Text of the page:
by Susan Schneider
In my four years as a volunteer ESL teacher with the Adult Education and Literacy program at the Arab-American Family Support Center (AAFSC), I have always been in awe of my immigrant students who take on the risks of creating new lives in an unfamiliar culture. But these days, I admire my students more than ever as they face far graver challenges. My co-teacher, Joan Grant, and I teach a full class of Yemeni women. As everyone knows, Yemen was included on the list of seven majority-Muslim countries that were recently targeted by an executive order from the Trump administration. Repressive and discriminatory, the Muslim ban has sowed stress, fear, and confusion in our classroom and in the community.
But the community is showing its strength. On February 2, 2017, the AAFSC was invited to stand in opposition to the ban at a press conference with the Progressive Caucus of the NYC Council at City Hall in Manhattan. To our delight several women students volunteered to go, accompanied by staff. From the photos, you can see that the event was a resounding success. The Yemeni women stood with representatives of other immigrant groups, held signs, and listened to speeches from supporters. I was personally inspired by my students’ enthusiasm, energy and determination, especially “A,” a grandmother whose home in Yemen was bombed and who is currently separated from twelve members of her family. “I was excited to go to the press conference,” she said. “I’ve never done that before, but I don’t like how Muslims are being treated.”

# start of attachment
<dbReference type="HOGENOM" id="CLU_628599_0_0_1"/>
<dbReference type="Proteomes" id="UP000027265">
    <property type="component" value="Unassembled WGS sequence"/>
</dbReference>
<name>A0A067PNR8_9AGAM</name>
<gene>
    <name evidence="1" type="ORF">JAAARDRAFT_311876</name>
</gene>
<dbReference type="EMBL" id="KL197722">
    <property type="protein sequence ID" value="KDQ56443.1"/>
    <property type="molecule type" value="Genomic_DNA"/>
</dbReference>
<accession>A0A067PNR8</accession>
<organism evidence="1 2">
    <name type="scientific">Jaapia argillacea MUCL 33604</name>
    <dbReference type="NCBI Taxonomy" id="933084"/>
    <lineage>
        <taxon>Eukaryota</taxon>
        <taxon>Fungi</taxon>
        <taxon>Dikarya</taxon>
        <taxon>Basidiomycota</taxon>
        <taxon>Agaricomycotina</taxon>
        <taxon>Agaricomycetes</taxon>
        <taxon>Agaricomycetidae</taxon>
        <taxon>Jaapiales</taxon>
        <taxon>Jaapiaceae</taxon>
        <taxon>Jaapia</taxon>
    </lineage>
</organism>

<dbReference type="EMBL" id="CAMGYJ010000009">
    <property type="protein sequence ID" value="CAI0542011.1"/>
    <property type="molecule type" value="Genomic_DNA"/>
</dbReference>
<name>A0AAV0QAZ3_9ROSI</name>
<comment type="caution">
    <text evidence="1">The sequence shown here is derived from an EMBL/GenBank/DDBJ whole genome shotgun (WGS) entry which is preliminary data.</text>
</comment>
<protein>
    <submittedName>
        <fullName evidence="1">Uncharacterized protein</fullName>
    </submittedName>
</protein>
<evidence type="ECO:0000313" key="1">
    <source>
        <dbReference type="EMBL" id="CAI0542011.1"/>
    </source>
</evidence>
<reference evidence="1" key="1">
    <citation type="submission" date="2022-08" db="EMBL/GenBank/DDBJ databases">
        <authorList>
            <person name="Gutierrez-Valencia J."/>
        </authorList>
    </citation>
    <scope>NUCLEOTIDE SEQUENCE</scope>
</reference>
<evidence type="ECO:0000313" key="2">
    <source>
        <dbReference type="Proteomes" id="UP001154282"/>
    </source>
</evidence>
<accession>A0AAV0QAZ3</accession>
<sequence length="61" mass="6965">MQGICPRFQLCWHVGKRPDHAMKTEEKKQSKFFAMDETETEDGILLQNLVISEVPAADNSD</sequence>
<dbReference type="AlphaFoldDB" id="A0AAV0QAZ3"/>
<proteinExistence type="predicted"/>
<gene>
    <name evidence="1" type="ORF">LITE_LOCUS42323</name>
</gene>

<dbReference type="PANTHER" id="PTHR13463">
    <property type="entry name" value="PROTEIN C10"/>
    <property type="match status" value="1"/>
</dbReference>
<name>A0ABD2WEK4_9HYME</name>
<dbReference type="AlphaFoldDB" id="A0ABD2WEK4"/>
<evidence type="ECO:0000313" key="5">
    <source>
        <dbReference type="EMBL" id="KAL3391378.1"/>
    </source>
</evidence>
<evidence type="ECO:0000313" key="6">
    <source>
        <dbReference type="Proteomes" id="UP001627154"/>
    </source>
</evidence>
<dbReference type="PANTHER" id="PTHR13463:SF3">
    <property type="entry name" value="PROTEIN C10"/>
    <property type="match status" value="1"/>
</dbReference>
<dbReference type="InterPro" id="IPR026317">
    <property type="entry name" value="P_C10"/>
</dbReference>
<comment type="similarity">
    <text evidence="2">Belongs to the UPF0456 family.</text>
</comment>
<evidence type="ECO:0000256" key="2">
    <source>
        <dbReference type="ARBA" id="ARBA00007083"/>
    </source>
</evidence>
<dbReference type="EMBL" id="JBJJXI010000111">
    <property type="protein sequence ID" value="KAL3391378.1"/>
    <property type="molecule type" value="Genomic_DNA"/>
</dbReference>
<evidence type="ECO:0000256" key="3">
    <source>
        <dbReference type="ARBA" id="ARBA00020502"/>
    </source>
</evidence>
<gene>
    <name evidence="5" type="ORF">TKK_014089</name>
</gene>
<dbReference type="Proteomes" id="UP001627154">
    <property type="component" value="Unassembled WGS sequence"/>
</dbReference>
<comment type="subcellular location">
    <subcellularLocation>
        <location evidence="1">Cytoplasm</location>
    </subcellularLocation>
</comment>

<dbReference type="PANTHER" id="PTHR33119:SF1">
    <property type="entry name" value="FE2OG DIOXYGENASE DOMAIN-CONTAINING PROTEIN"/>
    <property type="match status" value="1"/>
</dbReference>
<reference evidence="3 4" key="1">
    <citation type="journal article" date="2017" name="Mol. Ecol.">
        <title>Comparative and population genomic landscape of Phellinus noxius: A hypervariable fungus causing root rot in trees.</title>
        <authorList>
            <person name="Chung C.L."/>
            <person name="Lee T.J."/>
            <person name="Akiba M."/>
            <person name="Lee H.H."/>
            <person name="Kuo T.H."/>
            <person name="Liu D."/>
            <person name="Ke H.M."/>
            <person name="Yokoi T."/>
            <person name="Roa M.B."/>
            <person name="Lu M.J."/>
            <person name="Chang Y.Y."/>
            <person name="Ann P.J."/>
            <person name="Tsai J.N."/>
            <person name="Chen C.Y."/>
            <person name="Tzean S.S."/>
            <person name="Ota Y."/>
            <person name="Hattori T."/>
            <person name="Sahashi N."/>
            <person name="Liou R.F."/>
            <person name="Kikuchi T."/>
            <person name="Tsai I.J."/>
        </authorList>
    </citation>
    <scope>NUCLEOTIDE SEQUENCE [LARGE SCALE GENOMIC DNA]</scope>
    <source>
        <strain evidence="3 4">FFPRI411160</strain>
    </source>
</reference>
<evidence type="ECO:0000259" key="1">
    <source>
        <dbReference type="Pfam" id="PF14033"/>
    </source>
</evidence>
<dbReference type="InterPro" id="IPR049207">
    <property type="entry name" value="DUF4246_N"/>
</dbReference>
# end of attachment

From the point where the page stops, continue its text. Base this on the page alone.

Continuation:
So many families have been torn apart, and the stories are heartbreaking. Another woman in our class has applied for her husband in Yemen to join her here, but now with the ban, she has no idea when that might happen. And still another of our students has been waiting for three years for her son to emigrate to the U.S. Now, because of the ban, she says she may have to wait yet another year. The stories go on and on.
Even though the ban was subsequently blocked by the courts, as of this writing, we are still waiting for the “Muslim Ban 2.0” to be released. But in spite of this continuing crisis, our students work diligently. Our classroom, always a warm and welcoming oasis for language learning, has lately become a refuge in which students may express their worries and concerns about the government’s anti-immigrant stance. My co-teacher and I have actively encouraged discussion and the airing of questions, which we consider important to weave in with the learning experience. As one small way to help bolster self-esteem, we have added positive adjectives like “smart,” “brave,” and “strong” to vocabulary lists. To say that the women eagerly embraced these words is an understatement! As “A” put it so well, “It made me feel strong to go to City Hall. I’m glad I did it.”